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a) They are related to the basic use/design of SDL surfaces and b) they were too generic to add to their own question. I felt it fit to create a single question addressing all of them. –  Qix Jul 23 '12 at 23:48
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None of your questions are very good. 1) Can be answered Yes or No 2) Too broad and subjective, 3) Possibly. Oh, did you mean "how?" –  Robert Harvey Jul 23 '12 at 23:50
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They're still questions nonetheless. Questions I cannot find anywhere else on the internet, as stated in the question as well. –  Qix Jul 23 '12 at 23:57
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You need to formulate your questions better. One way you can do this is to show your research. –  Robert Harvey Jul 24 '12 at 0:04
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Also, that just further proves my point as to why they weren't good questions to separate into their own questions. –  Qix Jul 24 '12 at 0:05
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There was no research to show - As I said in the OP, I couldn't find any relative information related to those questions in the first place. –  Qix Jul 24 '12 at 0:06
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Anyway, to answer your original question, the words that were removed by the editor didn't really add anything to your question. If you're really interested in social lubrication, one of the best things you can do on Stack Overflow is to get to the point, as quickly as possible. –  Robert Harvey Jul 24 '12 at 0:09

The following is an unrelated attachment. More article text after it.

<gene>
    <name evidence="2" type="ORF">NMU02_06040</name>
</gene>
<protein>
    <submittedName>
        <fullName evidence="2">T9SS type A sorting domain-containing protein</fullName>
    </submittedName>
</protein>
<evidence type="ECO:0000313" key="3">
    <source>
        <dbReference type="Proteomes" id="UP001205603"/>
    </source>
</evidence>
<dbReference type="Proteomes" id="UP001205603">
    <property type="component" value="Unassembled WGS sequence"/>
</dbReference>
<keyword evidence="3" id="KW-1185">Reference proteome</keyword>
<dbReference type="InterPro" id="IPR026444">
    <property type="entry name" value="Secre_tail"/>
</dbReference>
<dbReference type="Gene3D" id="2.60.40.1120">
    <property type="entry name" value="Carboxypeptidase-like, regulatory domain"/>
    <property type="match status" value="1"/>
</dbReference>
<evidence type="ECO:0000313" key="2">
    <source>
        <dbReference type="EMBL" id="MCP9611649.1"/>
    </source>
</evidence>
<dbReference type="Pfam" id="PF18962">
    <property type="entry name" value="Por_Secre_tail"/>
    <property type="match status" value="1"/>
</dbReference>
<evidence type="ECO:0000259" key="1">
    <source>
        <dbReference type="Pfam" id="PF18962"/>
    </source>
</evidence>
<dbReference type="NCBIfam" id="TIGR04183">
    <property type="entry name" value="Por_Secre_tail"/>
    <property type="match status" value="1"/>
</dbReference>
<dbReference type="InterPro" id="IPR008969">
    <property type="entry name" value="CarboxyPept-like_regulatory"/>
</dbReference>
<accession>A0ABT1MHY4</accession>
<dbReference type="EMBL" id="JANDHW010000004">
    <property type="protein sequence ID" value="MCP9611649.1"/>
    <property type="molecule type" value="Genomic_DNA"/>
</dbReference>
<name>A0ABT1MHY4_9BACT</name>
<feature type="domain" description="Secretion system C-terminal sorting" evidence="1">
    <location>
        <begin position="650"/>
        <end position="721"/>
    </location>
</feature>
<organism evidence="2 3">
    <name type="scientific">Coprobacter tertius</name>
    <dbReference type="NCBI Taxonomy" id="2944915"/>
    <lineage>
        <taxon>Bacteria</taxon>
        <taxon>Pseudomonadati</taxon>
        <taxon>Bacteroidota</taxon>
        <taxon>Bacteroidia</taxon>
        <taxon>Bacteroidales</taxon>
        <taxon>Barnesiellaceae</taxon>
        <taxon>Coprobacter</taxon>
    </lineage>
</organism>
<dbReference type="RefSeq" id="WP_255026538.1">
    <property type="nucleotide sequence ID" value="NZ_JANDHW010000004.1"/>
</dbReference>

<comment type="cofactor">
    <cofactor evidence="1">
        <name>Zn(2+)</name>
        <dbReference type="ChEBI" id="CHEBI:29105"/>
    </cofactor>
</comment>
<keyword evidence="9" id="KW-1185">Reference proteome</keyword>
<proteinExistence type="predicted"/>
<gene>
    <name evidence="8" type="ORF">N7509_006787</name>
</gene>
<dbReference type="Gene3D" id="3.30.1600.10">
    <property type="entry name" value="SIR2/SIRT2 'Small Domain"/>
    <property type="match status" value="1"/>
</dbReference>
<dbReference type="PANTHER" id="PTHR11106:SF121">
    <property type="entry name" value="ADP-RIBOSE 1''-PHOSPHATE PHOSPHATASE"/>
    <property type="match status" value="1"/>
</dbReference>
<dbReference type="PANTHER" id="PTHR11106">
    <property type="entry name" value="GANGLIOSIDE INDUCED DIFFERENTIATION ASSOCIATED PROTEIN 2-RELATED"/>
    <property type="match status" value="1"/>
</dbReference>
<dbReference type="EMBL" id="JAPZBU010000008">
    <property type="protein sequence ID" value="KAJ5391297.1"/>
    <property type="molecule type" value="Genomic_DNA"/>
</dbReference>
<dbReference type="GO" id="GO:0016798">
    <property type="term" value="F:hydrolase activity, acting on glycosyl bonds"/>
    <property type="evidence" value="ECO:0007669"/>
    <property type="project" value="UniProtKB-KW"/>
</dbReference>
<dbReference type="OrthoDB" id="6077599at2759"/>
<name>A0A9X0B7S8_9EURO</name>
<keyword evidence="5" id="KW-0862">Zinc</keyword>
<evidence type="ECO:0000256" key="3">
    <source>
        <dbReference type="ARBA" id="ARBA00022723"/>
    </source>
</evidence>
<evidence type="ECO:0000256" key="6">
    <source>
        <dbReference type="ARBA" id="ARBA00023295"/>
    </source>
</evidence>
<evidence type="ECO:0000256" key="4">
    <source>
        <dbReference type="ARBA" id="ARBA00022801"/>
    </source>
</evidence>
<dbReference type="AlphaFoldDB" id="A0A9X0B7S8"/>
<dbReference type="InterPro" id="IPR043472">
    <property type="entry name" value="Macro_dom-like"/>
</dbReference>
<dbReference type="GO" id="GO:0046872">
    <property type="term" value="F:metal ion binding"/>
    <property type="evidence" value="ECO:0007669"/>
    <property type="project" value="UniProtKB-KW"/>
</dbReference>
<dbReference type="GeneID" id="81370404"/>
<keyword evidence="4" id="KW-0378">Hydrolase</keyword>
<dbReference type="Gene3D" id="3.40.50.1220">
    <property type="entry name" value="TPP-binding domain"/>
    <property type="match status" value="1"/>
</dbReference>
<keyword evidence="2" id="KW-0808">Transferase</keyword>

Perhaps not the "simple, simple", but adding that I couldn't come up with anything on google or that I didn't know what keywords to use were perfectly relevant; someone could have suggested some keywords or provided some vocabulary to search with. –  Qix Jul 24 '12 at 0:10
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That's not really what we're here for, although I will occasionally post a productive Google Search in a comment to help people out. –  Robert Harvey Jul 24 '12 at 0:11
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Then what is SO here for? It's here to help people find answers to questions and as a catalyst to research. If someone can, along with the original questions, suggest keywords to help me further my research off of SO instead of posting questions that are not "very good", then I would definitely say that is an element of a successful answer. –  Qix Jul 24 '12 at 0:14
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I would agree in the sense that asking a questions specifically calling for keywords to use in a search for another question shouldn't be on SO for the fact that it would then be subjective and a discussion. –  Qix Jul 24 '12 at 0:17
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The intent of the question speaks directly to the efficacy of the edit. It is quite telling that several people are willing to help you in comments, but nobody's willing to post an answer because your question is essentially unanswerable in a QA format. In short, we favor carefully crafted, well worded, answerable questions over social lubrication. We prefer questions that we can answer with our software development expertise, not questions having to do with Google-fu. –  Robert Harvey Jul 24 '12 at 0:27
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Most answerable questions get answers within 30 minutes of being posted on Stack Overflow. Stack Overflow is not a forum; if you came here with expectations from other online forums, you might want to approach this format with a fresh perspective. –  Robert Harvey Jul 24 '12 at 0:34

My reading of the general community consensus is that succinct "professional" answers are generally preferred for Q&A. As such, some editors may remove extraneous text/human touches that don't add to the question or answer's integrity or relevance.